When I was younger, in some fuzzy area of my life that existed before the right now, I read that poem. It stuck with me, just another small, glittering thread in the tapestry of stories that I carry around with me. It is a tapestry woven from childhood, flipping through the threads is like flipping through my life at high speed. There's Where the Red Fern Grows, a book I read eleven times, keeping track by secretly marking my second grade desk. There's the unnamed novel I read in junior high which, in part, started me down this crazy trail of physics. There's In the Time of the Butterflies, a novel that took my breath away in 12th grade.
There's 1984, a novel I read purely because an episode of Star Trek: The Next Generation was inspired by it. There's Catch-22 a novel I trudged through, though love to reference now that the arduous process of actually reading it is over.
Growing up, I lived my adventures through the flipping white pages of library novels-- the bigger the better. When life seemed boring-- when reality was merely humdrum, literature promised the impossible, a crisp dive into a universe that was refreshingly different.
Books have unique powers when we are young; they leave impressions on us like marks on drying clay, which, once hardened to adulthood, is no longer so malleable. Surrounded by the marks of adulthood, jobs to do, apartments to clean, pets to take care of, it would seem that books would still provide a trusty refuge yet I read startlingly few books now.
But why? What changed? Why do so many unread, promising, I'll-get-to-it-someday books sit quietly in my bookshelves?
Books haven't changed. Certainly I've changed in many ways but my love of books remains strong. Last Christmas break I spent two days in WWII Germany and France jumping through years and lives, devouring a six hundred page novel.
But that was Christmas break-- a time with few things pulling at attention-- maybe that's what has changed. When I was younger-- even up to college-- I didn't spend much time on Facebook, I didn't have a Twitter, Snapchat didn't exist, I barely knew what YouTube even was, and would stare blankly at you if you so much said the world Tumblr. Today, though, the story is different. I have five hundred Facebook 'friends', over a hundred YouTube subscriptions, an Instagram feed I'm proud of, and somehow a Tumblr blog/profile/thing (I'm still not 100% sure how Tumblr works).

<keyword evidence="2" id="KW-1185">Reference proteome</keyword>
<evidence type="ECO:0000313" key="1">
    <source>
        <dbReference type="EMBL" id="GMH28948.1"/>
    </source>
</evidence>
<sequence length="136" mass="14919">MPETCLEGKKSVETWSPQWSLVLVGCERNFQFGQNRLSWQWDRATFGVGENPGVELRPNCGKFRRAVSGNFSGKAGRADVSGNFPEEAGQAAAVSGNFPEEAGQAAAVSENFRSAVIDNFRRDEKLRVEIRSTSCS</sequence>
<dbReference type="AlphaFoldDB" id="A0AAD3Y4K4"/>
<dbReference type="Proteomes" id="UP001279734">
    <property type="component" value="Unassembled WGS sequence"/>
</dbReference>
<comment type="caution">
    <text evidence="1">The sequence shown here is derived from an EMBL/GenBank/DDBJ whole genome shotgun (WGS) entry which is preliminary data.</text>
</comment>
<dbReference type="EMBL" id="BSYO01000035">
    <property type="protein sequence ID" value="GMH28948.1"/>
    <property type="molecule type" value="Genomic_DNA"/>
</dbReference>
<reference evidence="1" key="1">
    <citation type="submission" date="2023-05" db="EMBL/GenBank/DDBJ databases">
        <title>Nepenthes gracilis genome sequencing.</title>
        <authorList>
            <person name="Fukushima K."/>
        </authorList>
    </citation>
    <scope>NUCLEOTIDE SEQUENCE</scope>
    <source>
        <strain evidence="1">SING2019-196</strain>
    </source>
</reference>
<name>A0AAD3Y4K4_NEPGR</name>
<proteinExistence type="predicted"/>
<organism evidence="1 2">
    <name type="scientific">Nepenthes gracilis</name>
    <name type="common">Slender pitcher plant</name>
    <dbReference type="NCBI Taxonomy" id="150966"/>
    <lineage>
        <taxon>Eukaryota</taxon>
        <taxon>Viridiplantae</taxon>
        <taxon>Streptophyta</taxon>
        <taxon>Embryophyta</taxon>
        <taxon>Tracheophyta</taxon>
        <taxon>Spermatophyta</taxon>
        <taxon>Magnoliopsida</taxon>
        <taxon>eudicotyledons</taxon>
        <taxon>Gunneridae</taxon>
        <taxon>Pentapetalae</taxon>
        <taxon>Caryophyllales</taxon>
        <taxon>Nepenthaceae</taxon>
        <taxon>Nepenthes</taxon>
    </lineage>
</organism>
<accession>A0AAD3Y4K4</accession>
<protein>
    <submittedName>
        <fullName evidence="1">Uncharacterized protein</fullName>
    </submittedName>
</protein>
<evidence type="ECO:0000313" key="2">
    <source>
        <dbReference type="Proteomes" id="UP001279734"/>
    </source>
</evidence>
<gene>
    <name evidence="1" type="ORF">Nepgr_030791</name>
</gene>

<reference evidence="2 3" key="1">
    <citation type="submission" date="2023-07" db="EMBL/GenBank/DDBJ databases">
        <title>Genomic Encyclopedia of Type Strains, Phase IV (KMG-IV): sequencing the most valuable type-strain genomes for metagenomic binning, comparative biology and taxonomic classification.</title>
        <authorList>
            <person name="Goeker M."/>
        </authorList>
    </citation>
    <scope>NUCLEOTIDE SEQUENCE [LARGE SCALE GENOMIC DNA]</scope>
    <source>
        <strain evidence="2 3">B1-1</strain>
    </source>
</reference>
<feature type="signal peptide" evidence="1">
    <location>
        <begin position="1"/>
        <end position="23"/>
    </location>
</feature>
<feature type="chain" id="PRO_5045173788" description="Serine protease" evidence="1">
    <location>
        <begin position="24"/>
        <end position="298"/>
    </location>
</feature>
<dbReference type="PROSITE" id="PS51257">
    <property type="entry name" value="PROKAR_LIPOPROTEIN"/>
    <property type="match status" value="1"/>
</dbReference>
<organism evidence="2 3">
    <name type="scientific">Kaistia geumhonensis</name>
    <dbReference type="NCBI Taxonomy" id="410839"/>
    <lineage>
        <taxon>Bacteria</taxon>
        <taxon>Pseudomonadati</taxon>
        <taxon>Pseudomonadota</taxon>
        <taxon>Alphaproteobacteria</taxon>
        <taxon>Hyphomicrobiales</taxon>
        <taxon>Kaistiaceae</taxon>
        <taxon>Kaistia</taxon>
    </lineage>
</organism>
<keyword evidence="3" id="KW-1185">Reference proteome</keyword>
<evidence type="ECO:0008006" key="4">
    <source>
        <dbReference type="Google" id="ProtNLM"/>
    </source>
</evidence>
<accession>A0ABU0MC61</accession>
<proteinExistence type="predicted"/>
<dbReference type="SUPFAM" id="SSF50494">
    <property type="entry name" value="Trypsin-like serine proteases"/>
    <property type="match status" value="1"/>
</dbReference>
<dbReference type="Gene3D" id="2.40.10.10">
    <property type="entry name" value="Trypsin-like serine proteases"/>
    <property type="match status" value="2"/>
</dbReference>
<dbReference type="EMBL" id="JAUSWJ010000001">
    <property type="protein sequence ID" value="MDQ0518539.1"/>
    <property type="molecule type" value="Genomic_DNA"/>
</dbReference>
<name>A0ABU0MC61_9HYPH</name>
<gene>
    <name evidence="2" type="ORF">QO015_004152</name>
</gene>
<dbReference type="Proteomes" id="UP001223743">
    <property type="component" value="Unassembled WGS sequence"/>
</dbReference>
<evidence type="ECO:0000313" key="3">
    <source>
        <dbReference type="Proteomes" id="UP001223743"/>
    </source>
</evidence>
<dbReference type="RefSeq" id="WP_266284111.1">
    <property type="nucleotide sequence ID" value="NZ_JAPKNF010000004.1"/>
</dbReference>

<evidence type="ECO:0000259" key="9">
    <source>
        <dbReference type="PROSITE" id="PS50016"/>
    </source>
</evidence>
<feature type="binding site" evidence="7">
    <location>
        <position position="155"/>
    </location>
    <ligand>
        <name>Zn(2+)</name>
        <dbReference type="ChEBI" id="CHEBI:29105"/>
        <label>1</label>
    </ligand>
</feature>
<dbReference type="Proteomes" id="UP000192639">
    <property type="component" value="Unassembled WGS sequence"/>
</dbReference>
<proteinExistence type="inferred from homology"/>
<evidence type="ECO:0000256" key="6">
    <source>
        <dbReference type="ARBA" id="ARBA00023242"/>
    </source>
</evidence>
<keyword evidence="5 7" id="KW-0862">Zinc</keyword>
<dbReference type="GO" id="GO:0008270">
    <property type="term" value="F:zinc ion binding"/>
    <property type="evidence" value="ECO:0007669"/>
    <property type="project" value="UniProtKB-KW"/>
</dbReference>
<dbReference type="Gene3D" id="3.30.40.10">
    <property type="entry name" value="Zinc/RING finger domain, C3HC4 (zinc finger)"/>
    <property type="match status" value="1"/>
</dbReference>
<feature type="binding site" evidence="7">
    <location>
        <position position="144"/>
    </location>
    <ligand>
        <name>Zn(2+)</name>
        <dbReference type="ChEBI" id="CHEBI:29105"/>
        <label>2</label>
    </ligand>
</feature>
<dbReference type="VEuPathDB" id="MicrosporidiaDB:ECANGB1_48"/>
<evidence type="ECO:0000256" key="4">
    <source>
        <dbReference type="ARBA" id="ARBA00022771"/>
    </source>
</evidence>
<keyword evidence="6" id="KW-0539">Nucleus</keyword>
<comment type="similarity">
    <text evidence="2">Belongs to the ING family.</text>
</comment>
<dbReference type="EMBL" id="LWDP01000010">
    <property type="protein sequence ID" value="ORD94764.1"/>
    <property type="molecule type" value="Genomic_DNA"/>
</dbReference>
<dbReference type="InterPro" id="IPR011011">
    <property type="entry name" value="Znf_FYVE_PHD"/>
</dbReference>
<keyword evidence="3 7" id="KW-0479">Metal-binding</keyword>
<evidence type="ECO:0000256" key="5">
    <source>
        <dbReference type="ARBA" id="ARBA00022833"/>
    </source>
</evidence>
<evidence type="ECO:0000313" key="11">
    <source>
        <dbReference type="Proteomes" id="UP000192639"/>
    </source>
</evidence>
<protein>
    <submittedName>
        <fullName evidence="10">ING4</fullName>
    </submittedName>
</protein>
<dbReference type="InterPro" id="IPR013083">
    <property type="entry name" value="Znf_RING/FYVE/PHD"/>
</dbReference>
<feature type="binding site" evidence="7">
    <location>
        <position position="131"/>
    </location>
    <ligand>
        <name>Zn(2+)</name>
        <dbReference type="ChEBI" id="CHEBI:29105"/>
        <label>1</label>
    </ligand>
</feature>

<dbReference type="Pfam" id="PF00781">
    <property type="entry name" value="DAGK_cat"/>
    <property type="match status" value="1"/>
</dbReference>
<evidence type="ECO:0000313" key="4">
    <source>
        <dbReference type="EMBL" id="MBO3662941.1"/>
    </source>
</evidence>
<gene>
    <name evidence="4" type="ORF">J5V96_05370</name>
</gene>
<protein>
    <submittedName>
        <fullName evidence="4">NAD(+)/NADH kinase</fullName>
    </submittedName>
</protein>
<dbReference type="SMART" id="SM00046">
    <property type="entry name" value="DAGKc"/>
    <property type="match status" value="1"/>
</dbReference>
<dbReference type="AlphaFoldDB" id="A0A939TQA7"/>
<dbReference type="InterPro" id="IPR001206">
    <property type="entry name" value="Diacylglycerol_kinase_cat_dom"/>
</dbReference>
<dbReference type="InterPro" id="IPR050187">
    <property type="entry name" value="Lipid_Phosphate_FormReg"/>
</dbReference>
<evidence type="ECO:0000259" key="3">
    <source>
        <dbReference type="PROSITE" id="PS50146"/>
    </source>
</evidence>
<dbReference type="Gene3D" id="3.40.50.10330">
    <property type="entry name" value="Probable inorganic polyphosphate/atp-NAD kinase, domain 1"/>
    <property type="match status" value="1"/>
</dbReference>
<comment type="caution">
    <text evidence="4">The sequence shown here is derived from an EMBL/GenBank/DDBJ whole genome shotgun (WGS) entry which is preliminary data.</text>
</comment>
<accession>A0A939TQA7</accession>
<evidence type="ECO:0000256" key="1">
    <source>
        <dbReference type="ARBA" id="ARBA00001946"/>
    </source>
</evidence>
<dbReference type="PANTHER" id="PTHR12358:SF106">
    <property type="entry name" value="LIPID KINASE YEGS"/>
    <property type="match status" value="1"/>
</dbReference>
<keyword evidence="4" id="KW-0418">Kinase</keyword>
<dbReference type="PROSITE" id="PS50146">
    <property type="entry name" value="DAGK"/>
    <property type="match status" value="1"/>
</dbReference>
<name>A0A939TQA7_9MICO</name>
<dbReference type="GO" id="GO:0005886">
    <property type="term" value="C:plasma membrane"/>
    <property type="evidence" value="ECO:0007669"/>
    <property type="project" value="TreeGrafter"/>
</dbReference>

I have free time to read-- that's not the problem. The problem is how I'm (unconsciously) prioritizing my time. Time is a precious commodity, one that I throw by the handful at social medias. I watch YouTube videos I love...and then spend an hour lurking around watching videos I'm not even interested in. I learn about exciting events in my friends lives on Facebook...and then I scroll on for thirty minutes for no good reason.
Obviously social media isn't a Bad Thing-- it's just a thing, a tool that we can use for great purposes (I saw this fascinating video on YouTube about defining the flow of time with respect to changes in entropy) or use it to mindlessly pass the time (I really could get all the useful info from Facebook by just going on once a day...not once an hour).
But if time is such a precious commodity, then maybe I should be more mindful in how I spend it-- thus my first 'no media' day today (I scheduled it in my bullet journal so you know it's official). For just one day a week, I resolved to stay off of Facebook/Instagram/Twitter/YouTube/Tumblr-- you get the idea.
There is so much more that I want to do-- during the month of November I engaged in a crazy competition to write a 50,000 word novel and was struck with the disconnect between my love of writing and my complete lack of writing. What books are going unread, what words are going unwritten, as I overspend my time on the internet?
Even now I itch to switch over and skim Facebook, not for really any reason except it's what I'm used to doing. Habits are unconsciously ingrained and are difficult to consciously overwrite. For now I will stick to my once a week absence from social media and see how I can more consciously spend my time.
Maybe soon I'll be able to say I am adjusting well to the new way.